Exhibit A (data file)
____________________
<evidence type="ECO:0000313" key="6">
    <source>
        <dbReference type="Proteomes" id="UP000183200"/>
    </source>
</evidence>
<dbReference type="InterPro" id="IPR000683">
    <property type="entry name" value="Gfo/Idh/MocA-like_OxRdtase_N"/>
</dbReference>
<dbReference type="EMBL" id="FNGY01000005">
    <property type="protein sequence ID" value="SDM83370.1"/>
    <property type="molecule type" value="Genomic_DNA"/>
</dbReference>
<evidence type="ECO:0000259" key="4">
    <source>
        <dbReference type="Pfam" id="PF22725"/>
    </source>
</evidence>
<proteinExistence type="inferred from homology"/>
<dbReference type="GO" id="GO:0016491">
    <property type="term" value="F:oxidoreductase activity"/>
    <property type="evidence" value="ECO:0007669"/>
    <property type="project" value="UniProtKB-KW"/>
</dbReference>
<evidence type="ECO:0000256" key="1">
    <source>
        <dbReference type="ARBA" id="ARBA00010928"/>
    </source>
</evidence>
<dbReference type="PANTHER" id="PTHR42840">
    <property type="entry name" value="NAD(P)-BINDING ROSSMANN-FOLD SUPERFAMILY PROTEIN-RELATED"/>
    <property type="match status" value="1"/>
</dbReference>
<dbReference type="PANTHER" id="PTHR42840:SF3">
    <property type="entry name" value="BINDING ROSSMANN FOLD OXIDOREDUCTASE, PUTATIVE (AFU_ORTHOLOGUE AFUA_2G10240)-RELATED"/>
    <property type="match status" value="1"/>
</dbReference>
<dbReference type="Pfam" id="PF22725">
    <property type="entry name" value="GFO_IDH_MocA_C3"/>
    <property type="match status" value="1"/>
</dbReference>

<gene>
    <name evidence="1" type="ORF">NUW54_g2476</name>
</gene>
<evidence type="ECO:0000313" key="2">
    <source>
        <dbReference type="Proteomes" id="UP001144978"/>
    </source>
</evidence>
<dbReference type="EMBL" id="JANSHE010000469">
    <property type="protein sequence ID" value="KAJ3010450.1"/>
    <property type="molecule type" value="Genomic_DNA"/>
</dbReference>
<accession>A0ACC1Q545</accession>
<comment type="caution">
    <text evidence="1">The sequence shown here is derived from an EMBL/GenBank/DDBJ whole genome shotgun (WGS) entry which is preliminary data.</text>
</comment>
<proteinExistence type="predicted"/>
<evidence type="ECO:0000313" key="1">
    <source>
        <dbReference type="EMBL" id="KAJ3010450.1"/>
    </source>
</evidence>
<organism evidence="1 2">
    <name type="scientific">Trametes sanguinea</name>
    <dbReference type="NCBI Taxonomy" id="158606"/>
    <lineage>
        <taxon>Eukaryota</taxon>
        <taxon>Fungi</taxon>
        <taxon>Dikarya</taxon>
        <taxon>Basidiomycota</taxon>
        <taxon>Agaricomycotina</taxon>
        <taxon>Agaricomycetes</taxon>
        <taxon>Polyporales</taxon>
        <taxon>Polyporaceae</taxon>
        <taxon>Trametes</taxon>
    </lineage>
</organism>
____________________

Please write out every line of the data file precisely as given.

<evidence type="ECO:0000313" key="6">
    <source>
        <dbReference type="Proteomes" id="UP000183200"/>
    </source>
</evidence>
<dbReference type="InterPro" id="IPR000683">
    <property type="entry name" value="Gfo/Idh/MocA-like_OxRdtase_N"/>
</dbReference>
<dbReference type="EMBL" id="FNGY01000005">
    <property type="protein sequence ID" value="SDM83370.1"/>
    <property type="molecule type" value="Genomic_DNA"/>
</dbReference>
<evidence type="ECO:0000259" key="4">
    <source>
        <dbReference type="Pfam" id="PF22725"/>
    </source>
</evidence>
<proteinExistence type="inferred from homology"/>
<dbReference type="GO" id="GO:0016491">
    <property type="term" value="F:oxidoreductase activity"/>
    <property type="evidence" value="ECO:0007669"/>
    <property type="project" value="UniProtKB-KW"/>
</dbReference>
<evidence type="ECO:0000256" key="1">
    <source>
        <dbReference type="ARBA" id="ARBA00010928"/>
    </source>
</evidence>
<dbReference type="PANTHER" id="PTHR42840">
    <property type="entry name" value="NAD(P)-BINDING ROSSMANN-FOLD SUPERFAMILY PROTEIN-RELATED"/>
    <property type="match status" value="1"/>
</dbReference>
<dbReference type="PANTHER" id="PTHR42840:SF3">
    <property type="entry name" value="BINDING ROSSMANN FOLD OXIDOREDUCTASE, PUTATIVE (AFU_ORTHOLOGUE AFUA_2G10240)-RELATED"/>
    <property type="match status" value="1"/>
</dbReference>
<dbReference type="Pfam" id="PF22725">
    <property type="entry name" value="GFO_IDH_MocA_C3"/>
    <property type="match status" value="1"/>
</dbReference>

<gene>
    <name evidence="1" type="ORF">NUW54_g2476</name>
</gene>
<evidence type="ECO:0000313" key="2">
    <source>
        <dbReference type="Proteomes" id="UP001144978"/>
    </source>
</evidence>
<dbReference type="EMBL" id="JANSHE010000469">
    <property type="protein sequence ID" value="KAJ3010450.1"/>
    <property type="molecule type" value="Genomic_DNA"/>
</dbReference>
<accession>A0ACC1Q545</accession>
<comment type="caution">
    <text evidence="1">The sequence shown here is derived from an EMBL/GenBank/DDBJ whole genome shotgun (WGS) entry which is preliminary data.</text>
</comment>
<proteinExistence type="predicted"/>
<evidence type="ECO:0000313" key="1">
    <source>
        <dbReference type="EMBL" id="KAJ3010450.1"/>
    </source>
</evidence>
<organism evidence="1 2">
    <name type="scientific">Trametes sanguinea</name>
    <dbReference type="NCBI Taxonomy" id="158606"/>
    <lineage>
        <taxon>Eukaryota</taxon>
        <taxon>Fungi</taxon>
        <taxon>Dikarya</taxon>
        <taxon>Basidiomycota</taxon>
        <taxon>Agaricomycotina</taxon>
        <taxon>Agaricomycetes</taxon>
        <taxon>Polyporales</taxon>
        <taxon>Polyporaceae</taxon>
        <taxon>Trametes</taxon>
    </lineage>
</organism>